John L. Furlani, “Modules: Providing a Flexible User Environment”, Proceedings of the Fifth Large Installation Systems Administration Conference (LISA V), pp. 141-152, San Diego, CA, September 30 – October 3, 1991.
Erich Whitney, Mark Sprague, “Drag Your Design Environment Kicking and Screaming into the 90’s With Modules!”, Synopsys Users’ Group, Boston 2001
About Modules contributed / based tools
Richard Elling, Matthew Long, “user-setup: A system for Custom Configuration of User Environments, or Helping Users Help Themselves”, from Proceedings of the Sixth Systems Administration Conference (LISA VI), pp. 215-223, Long Beach, CA, October 19-23, 1992.
Brock Palen and Jeff Squyres – Research, Computing and Engineering – “RCE 60: Modules”, September 20, 2011.
Related tools
Flavours is a wrapper built on top of Modules C-version to simplify the organization and presentation of software that requiring multiple builds against different compilers, MPI libraries, processor architectures, etc. This package is written and maintained by Mark Dixon.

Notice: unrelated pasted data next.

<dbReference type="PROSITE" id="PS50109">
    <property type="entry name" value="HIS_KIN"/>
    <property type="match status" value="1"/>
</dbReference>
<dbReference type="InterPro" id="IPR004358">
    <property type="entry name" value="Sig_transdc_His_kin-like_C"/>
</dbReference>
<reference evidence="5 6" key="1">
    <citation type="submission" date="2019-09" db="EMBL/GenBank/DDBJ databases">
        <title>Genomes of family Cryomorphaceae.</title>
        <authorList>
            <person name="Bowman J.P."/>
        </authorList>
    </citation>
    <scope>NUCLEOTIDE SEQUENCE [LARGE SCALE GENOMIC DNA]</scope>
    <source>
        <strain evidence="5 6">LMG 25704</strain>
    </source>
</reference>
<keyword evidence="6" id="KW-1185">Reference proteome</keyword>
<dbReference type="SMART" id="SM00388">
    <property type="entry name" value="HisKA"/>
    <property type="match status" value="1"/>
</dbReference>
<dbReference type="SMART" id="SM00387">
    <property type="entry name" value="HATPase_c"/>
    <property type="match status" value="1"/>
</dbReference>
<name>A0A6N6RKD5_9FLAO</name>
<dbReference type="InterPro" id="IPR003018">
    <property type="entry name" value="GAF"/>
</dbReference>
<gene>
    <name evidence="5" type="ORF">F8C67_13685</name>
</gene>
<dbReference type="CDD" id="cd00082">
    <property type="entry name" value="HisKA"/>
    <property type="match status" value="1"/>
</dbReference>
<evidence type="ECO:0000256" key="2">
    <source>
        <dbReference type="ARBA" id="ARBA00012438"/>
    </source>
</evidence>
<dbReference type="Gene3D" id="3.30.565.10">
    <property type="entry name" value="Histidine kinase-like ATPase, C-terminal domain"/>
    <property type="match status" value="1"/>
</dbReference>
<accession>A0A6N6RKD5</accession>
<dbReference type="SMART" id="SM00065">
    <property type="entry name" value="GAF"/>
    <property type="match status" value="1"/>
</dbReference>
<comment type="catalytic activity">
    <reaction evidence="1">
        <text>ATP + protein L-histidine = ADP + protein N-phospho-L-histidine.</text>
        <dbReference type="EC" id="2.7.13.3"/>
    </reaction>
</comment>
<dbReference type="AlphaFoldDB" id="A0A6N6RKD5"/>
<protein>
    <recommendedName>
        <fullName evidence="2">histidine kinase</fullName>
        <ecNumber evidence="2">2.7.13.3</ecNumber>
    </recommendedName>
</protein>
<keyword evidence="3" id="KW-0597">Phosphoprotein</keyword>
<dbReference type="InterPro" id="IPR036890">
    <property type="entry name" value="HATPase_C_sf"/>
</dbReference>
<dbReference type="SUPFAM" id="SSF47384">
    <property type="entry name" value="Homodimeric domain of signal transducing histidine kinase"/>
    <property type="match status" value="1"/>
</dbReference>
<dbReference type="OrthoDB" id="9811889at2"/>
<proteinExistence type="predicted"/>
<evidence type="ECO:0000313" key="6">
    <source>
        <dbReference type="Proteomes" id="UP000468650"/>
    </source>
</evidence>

Env2 is a Perl script to convert environment variables between scripting languages. For example, convert a csh setup script to bash or the other way around. Supports bash, csh, ksh, modulecmd, perl, plist, sh, tclsh, tcsh, vim, yaml and zsh. This package is written and maintained by David C. Black.

Software Collections is a Red Hat project that enables you to build and concurrently install multiple RPM versions of the same components on your system, without impacting the system versions of the RPM packages installed from your distribution. Once installed a software collection is enabled with the scl command that relies on Modules for the user environment setup.